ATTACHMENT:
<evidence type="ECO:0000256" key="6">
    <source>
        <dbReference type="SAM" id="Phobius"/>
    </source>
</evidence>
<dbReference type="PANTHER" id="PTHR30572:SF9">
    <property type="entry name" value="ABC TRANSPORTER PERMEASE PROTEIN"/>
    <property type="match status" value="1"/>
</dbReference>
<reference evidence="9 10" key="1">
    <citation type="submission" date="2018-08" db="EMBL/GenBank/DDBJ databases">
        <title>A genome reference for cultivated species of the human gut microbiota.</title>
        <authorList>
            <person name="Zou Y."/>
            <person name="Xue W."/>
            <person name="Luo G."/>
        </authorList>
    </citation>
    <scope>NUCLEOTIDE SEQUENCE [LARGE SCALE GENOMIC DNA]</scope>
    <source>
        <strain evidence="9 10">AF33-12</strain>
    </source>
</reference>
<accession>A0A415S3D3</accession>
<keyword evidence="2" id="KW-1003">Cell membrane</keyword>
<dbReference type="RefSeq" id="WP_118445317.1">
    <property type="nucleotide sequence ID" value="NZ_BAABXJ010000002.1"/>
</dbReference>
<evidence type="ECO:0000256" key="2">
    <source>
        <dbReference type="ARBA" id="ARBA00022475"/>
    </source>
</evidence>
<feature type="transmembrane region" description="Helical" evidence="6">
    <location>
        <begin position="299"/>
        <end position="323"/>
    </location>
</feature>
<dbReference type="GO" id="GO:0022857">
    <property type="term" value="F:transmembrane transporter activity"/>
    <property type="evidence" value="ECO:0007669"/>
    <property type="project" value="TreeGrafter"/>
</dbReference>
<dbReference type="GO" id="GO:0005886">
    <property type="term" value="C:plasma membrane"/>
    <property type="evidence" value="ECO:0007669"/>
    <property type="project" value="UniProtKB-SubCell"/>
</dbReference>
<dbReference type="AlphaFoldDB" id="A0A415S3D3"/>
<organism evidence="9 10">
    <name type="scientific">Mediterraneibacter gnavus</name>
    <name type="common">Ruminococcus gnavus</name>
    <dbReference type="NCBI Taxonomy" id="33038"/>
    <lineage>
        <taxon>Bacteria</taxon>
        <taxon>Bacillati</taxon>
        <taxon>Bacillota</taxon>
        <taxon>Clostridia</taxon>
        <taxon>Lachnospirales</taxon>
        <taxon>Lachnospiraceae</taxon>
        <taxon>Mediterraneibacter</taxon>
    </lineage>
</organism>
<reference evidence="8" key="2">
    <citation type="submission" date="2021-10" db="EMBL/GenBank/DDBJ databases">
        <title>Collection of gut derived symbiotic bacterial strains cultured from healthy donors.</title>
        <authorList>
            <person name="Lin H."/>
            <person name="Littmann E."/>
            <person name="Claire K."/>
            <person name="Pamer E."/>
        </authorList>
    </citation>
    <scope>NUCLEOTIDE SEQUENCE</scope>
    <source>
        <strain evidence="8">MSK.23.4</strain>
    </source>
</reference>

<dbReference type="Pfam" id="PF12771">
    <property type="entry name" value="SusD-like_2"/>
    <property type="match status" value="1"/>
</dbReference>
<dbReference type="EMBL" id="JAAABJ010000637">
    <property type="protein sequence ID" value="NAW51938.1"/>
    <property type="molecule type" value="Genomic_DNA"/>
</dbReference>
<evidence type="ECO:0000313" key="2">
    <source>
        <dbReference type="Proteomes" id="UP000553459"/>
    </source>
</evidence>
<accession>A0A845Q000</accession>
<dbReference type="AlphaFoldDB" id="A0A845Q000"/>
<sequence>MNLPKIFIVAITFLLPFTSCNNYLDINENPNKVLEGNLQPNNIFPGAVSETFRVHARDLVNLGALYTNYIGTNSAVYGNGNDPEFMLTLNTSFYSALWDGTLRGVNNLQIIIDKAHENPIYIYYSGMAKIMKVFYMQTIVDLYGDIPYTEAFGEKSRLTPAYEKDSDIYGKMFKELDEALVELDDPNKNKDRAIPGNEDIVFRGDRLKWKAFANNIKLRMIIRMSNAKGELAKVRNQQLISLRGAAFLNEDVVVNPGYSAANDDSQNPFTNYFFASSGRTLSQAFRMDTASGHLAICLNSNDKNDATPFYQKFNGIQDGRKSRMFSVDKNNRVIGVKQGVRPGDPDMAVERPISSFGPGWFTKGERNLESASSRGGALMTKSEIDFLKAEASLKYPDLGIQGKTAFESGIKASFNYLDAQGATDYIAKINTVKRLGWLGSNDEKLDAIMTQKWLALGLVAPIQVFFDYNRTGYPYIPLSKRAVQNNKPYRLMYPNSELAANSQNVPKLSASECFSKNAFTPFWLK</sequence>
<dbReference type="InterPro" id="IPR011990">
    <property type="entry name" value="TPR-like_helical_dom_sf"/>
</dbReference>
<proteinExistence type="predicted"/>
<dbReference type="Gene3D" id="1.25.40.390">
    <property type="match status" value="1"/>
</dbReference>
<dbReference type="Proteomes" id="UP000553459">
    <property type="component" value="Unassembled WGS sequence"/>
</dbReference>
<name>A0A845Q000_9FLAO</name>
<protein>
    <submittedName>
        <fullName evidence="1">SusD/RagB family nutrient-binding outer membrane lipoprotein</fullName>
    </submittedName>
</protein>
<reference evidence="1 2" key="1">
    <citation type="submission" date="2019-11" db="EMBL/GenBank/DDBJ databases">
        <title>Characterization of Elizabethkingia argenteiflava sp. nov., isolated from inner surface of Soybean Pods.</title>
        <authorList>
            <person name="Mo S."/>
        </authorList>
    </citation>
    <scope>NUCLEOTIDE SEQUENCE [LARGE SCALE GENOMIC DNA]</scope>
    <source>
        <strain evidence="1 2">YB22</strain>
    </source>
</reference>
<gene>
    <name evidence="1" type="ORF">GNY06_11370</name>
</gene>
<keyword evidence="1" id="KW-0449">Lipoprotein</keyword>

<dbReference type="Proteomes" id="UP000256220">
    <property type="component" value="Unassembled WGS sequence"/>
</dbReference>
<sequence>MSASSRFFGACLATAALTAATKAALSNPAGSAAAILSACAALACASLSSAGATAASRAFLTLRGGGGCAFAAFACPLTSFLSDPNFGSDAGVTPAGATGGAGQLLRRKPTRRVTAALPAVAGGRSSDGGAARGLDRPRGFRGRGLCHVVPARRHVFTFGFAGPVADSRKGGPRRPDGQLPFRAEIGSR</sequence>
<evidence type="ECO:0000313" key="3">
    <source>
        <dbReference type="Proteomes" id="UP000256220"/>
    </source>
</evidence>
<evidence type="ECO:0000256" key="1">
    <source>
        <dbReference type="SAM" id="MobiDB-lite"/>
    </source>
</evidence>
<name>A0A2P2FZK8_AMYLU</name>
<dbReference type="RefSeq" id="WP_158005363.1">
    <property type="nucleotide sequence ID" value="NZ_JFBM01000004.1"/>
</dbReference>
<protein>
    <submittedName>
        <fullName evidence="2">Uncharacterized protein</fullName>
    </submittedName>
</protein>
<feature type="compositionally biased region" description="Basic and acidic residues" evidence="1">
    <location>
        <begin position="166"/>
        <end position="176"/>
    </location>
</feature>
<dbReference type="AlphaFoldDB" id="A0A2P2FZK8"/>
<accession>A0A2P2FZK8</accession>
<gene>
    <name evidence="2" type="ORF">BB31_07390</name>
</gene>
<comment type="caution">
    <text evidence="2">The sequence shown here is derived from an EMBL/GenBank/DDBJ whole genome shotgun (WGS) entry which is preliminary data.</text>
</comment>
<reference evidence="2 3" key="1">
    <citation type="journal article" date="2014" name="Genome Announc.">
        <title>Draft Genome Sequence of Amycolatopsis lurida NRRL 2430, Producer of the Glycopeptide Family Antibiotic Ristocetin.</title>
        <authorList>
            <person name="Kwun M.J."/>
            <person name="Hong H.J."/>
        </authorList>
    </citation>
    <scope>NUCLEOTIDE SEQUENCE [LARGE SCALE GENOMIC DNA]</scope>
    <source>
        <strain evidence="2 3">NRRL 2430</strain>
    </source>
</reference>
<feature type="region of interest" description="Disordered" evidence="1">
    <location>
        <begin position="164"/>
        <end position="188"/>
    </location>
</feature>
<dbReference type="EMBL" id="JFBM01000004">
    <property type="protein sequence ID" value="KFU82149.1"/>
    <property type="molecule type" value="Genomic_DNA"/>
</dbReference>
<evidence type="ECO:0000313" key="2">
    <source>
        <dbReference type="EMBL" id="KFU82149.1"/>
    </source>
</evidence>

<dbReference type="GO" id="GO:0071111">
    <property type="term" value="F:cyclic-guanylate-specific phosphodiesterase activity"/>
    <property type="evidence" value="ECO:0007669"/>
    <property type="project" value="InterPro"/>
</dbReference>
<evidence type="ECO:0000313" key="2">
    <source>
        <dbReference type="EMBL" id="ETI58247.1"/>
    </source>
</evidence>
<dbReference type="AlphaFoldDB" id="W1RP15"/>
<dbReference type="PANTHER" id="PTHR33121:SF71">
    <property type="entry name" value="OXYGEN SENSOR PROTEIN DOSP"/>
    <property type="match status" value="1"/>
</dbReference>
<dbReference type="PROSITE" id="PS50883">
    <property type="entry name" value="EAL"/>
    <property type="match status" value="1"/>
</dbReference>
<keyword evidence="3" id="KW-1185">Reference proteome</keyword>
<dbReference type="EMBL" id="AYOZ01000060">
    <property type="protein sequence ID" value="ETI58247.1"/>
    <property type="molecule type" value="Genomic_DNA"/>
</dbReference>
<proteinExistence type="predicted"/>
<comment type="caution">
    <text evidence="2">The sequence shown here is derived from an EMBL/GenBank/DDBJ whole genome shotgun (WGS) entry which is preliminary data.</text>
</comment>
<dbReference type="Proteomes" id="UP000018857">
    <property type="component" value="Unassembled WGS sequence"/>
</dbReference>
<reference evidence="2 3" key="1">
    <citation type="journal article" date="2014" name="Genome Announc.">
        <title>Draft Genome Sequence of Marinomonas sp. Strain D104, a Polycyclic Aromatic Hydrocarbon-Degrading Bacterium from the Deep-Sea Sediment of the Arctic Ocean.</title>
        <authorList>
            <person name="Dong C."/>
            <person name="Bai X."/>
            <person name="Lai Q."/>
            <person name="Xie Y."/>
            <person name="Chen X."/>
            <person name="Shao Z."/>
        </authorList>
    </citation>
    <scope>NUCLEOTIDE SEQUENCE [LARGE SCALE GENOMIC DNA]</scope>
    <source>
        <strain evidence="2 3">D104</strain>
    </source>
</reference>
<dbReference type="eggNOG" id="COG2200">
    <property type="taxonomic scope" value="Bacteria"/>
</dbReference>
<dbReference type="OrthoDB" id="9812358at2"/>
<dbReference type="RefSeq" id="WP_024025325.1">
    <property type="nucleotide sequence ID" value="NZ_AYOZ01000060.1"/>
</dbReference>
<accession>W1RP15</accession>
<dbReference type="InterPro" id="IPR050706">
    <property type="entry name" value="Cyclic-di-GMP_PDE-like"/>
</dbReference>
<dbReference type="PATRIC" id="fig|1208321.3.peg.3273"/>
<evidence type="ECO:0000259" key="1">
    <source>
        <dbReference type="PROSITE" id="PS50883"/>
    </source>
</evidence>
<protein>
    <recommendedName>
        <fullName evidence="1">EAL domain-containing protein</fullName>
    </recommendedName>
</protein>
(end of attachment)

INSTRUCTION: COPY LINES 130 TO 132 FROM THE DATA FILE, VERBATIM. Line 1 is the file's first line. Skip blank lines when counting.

</dbReference>
<sequence>MSASSRFFGACLATAALTAATKAALSNPAGSAAAILSACAALACASLSSAGATAASRAFLTLRGGGGCAFAAFACPLTSFLSDPNFGSDAGVTPAGATGGAGQLLRRKPTRRVTAALPAVAGGRSSDGGAARGLDRPRGFRGRGLCHVVPARRHVFTFGFAGPVADSRKGGPRRPDGQLPFRAEIGSR</sequence>
<evidence type="ECO:0000313" key="3">